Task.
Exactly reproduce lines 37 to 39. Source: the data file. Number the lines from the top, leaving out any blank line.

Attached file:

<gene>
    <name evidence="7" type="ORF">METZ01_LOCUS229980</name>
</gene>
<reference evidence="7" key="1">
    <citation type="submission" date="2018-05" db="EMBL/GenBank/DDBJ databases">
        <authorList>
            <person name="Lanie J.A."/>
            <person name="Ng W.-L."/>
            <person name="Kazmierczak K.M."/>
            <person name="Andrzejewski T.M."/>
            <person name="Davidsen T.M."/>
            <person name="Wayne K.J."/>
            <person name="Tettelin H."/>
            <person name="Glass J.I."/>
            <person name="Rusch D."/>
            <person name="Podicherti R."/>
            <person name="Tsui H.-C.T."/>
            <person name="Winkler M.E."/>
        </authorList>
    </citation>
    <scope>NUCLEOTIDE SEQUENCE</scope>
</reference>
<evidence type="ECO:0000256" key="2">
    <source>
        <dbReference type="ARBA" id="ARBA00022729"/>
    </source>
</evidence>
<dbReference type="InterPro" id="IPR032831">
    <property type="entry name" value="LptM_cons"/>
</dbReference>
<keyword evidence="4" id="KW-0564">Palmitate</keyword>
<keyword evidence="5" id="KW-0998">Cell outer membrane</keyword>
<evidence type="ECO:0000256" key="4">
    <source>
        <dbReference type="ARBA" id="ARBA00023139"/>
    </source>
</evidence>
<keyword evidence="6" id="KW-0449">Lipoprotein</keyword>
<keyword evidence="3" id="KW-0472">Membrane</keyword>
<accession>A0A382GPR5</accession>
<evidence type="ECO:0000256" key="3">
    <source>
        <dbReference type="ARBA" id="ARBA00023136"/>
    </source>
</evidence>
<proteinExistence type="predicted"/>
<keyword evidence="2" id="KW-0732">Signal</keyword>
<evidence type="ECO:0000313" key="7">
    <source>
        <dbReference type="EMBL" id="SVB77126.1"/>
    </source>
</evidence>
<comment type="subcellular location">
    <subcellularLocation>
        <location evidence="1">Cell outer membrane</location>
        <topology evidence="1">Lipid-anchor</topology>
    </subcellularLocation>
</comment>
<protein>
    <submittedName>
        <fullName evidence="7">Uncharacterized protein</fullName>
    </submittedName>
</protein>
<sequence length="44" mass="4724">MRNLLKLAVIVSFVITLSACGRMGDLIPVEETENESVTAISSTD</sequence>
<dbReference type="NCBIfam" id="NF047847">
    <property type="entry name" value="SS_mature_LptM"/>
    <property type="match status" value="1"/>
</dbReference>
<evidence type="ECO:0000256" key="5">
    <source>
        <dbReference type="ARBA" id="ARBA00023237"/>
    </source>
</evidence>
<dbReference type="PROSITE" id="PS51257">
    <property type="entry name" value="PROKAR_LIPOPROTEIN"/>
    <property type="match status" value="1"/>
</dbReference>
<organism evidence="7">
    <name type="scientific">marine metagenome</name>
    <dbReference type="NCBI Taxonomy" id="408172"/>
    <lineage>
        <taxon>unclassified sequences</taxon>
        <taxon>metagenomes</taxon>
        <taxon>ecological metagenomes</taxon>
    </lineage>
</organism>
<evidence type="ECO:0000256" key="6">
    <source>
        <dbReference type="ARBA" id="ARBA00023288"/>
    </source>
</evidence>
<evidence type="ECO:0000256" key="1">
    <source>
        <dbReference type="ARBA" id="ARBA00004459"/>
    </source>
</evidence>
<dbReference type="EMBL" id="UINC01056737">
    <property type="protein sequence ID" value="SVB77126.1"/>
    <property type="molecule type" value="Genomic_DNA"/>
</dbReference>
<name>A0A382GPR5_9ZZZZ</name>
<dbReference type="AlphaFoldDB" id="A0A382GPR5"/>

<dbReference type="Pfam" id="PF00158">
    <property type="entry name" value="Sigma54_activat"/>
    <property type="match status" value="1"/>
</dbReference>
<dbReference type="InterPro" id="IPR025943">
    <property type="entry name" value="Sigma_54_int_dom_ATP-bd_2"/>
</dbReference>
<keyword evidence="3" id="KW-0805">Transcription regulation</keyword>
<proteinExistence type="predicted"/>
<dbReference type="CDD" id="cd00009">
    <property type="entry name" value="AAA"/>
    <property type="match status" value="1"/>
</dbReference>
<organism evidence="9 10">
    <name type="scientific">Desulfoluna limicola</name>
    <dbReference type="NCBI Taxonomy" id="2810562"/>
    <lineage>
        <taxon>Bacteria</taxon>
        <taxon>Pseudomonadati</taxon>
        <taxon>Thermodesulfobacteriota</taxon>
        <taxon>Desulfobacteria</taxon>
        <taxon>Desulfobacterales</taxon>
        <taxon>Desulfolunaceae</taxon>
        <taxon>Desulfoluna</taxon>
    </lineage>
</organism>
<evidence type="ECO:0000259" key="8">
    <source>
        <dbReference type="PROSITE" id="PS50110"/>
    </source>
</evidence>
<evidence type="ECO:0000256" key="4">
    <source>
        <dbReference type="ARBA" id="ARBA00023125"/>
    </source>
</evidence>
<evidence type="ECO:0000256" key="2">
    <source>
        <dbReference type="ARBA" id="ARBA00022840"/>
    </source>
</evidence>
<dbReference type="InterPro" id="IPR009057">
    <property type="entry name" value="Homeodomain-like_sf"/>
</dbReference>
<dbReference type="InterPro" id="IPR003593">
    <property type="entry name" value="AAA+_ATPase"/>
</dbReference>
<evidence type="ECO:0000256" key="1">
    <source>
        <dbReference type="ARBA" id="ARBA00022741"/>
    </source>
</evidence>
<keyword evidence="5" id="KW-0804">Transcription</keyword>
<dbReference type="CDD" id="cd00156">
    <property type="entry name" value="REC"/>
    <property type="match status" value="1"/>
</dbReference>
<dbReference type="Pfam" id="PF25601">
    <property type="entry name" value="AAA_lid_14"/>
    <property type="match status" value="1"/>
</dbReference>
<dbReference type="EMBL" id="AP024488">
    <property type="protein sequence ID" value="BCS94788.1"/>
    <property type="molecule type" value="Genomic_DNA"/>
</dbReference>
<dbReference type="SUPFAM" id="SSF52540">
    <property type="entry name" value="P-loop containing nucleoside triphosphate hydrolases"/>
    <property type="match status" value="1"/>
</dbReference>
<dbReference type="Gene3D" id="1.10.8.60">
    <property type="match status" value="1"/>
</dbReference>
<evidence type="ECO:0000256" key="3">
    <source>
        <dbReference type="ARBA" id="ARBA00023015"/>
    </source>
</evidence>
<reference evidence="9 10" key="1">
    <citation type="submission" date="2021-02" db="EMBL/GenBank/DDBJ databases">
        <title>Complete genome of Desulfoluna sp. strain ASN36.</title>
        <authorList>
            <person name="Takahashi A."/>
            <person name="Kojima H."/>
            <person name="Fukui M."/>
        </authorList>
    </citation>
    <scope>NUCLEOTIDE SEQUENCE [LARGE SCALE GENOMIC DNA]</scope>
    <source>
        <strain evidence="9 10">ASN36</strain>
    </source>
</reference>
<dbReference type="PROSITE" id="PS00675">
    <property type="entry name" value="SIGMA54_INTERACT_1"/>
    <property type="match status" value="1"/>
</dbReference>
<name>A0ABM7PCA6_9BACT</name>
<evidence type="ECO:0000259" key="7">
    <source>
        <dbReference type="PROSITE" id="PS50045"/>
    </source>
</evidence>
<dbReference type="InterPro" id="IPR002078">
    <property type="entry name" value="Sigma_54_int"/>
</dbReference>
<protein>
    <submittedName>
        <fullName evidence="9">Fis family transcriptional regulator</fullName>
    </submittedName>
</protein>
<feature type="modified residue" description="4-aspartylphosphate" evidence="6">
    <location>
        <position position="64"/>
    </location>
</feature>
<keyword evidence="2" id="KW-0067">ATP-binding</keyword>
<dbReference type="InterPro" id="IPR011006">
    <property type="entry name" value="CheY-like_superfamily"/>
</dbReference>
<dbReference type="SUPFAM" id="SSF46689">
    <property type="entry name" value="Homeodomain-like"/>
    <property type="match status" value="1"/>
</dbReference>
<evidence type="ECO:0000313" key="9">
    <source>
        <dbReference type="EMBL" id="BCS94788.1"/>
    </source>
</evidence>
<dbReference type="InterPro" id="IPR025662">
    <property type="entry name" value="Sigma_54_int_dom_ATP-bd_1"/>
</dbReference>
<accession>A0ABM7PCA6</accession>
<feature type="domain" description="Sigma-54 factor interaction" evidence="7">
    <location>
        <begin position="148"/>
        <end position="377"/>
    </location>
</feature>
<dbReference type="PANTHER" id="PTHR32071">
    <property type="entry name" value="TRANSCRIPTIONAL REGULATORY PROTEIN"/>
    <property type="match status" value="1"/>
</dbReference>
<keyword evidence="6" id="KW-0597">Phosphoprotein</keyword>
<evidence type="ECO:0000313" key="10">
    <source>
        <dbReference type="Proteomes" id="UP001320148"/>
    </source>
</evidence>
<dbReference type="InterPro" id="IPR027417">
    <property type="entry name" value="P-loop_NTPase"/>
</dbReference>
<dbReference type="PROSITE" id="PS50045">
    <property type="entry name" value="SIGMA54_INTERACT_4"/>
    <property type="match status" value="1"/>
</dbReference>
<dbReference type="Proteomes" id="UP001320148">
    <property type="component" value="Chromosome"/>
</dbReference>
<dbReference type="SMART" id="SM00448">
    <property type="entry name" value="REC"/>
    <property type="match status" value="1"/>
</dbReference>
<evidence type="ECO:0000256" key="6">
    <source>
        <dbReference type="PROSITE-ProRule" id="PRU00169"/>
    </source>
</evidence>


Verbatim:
</evidence>
<keyword evidence="6" id="KW-0449">Lipoprotein</keyword>
<keyword evidence="3" id="KW-0472">Membrane</keyword>